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Often referred to as the ‘capital of the Costa del Sol,’ Malaga is a stunning tourist destination in its own right. Home to a choice of fascinating museums, including the Museo Picasso Malaga, quirky tapas bars, the Atarazanas Food Market and great shopping on Calle Larios, this vibrant city is well worth a visit.

A Creative & Cultural Heritage

Malaga is compact and easy to manage; full of beautiful churches, elegant buildings restored to their former glory after a busy renovation programme and a stunning array of museums and galleries. Day visitors from the Costa del Sol explore the city streets alongside tourists from the big cruise ships, which are now a familiar sight moored in the harbour.

As well as a cultural and creative heritage you will also find chic boutiques and top-name shops rubbing shoulders with traditional bars – including the city’s oldest tapas bar on the Alameda serving sherry out of huge barrels – and shops selling flamenco dresses and festive wear for feria time, as well as ancient hardware shops selling paella pans and other household items.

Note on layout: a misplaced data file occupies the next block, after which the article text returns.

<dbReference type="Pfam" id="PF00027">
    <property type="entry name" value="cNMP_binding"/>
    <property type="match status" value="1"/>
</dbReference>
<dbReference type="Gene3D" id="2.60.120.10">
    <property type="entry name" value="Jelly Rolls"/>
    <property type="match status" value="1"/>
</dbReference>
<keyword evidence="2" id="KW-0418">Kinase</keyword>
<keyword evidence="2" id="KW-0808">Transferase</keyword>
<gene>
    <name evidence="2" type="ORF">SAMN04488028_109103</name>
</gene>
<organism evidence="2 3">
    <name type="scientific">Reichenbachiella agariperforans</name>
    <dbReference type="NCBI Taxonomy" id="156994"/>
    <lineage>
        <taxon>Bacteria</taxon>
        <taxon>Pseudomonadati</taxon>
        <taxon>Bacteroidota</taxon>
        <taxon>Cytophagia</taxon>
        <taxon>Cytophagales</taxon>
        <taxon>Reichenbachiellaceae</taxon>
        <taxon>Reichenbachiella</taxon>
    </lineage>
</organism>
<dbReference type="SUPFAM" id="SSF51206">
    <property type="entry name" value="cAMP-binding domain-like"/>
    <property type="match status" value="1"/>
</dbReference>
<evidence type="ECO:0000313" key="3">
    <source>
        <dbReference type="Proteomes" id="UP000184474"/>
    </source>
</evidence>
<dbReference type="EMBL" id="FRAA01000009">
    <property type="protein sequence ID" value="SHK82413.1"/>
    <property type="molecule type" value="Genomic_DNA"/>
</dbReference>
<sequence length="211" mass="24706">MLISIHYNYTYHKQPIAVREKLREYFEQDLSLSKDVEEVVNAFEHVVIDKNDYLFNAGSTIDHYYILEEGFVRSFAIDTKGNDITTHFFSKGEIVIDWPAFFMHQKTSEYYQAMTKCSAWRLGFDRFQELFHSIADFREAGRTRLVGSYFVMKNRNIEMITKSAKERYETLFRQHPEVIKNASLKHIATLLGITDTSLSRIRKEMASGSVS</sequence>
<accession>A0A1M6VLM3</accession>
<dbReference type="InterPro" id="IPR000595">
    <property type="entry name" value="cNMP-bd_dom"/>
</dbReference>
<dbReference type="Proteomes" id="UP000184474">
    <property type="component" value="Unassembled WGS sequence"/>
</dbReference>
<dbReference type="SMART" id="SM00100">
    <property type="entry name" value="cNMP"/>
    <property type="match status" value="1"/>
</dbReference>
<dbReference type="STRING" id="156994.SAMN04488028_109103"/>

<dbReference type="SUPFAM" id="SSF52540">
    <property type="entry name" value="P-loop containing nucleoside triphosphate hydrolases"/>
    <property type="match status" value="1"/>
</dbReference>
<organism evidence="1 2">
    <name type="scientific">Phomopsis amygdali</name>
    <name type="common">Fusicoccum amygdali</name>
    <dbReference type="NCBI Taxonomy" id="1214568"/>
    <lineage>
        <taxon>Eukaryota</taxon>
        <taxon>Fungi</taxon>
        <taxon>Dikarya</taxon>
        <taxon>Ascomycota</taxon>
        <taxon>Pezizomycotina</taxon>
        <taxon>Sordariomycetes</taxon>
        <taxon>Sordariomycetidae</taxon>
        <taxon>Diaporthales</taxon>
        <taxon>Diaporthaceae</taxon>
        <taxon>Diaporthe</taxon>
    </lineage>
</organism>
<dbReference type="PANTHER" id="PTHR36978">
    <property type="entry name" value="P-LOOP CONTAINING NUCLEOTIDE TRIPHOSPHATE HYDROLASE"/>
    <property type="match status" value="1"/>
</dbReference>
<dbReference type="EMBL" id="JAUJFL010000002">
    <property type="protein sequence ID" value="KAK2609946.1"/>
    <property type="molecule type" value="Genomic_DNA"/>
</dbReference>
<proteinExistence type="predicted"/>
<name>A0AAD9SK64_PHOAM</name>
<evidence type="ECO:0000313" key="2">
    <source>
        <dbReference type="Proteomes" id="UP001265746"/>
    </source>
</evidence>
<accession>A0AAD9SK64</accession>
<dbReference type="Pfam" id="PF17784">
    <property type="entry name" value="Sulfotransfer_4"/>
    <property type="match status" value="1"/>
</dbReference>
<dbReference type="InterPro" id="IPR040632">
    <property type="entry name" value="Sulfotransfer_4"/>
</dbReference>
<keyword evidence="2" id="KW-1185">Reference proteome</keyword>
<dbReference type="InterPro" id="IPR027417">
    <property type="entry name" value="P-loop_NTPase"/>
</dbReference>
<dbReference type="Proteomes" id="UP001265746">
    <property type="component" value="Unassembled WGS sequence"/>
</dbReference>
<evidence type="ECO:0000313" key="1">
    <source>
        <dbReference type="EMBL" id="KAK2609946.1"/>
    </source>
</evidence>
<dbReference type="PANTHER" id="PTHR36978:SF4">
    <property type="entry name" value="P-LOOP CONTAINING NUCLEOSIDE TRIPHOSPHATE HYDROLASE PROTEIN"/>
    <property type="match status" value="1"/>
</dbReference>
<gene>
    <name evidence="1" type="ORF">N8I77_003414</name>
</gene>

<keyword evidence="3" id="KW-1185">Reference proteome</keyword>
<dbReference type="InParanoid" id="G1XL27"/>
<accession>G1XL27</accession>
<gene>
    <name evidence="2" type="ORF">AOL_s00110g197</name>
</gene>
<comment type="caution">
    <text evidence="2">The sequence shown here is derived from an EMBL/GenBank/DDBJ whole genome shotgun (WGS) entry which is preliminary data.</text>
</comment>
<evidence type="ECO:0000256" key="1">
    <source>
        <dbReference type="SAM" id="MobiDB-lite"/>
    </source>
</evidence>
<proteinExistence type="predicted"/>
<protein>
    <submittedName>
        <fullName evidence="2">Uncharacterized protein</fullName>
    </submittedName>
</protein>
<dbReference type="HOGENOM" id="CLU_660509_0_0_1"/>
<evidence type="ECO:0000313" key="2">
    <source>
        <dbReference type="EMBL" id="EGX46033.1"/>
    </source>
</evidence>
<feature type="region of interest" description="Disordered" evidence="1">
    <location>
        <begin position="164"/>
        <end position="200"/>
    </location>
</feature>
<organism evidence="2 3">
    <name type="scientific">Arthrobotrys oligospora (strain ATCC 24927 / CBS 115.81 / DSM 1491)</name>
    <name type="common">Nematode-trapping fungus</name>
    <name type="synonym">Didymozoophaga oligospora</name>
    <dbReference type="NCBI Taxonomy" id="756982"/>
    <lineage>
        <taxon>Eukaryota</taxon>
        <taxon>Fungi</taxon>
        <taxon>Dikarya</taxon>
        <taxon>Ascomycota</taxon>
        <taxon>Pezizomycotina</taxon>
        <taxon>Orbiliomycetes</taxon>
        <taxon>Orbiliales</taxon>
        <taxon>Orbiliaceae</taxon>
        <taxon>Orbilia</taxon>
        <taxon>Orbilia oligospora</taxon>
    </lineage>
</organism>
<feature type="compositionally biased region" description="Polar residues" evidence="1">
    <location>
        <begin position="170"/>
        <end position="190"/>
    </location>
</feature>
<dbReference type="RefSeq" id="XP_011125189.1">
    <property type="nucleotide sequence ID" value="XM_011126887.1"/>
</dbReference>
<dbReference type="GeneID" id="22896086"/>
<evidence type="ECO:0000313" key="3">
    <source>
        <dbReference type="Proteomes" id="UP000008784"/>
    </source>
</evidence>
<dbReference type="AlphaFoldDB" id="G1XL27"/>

At the heart of the city, and just a few minutes’ walk from the bustling port area with its glitzy restaurant and shopping area Muelle Uno, is Calle Larios – Malaga’s answer to Bond Street, with leading footwear stores, clothes shops and jewellers.

Malaga’s most famous son

For Malagueños, the words culture and art are interlinked with the name of Pablo Picasso. He was born in Malaga and the city pays fine homage to its artistic son. The house where he spent his early childhood is open to the public and can be found on the corner of Plaza Merced. But the real gem is the Picasso Museum, which is housed in a sympathetically-converted old palace just a few steps from the cathedral. His children donated more than 200 of his works, which are on permanent display, and the museum is regularly refreshed by temporary exhibitions. Archaeological remains unearthed in the basement revealed Phoenician, Roman and Arab occupation.

A wide choice of museum, gallery and theatre experiences have put Malaga firmly on the cultural map, and its importance as a culturally-rich city was firmly cemented by the arrival of the magnificent Carmen Thyssen-Bornemisza Museum in the restored 16th century Villalón Palace, just a few steps from the top of Calle Larios.

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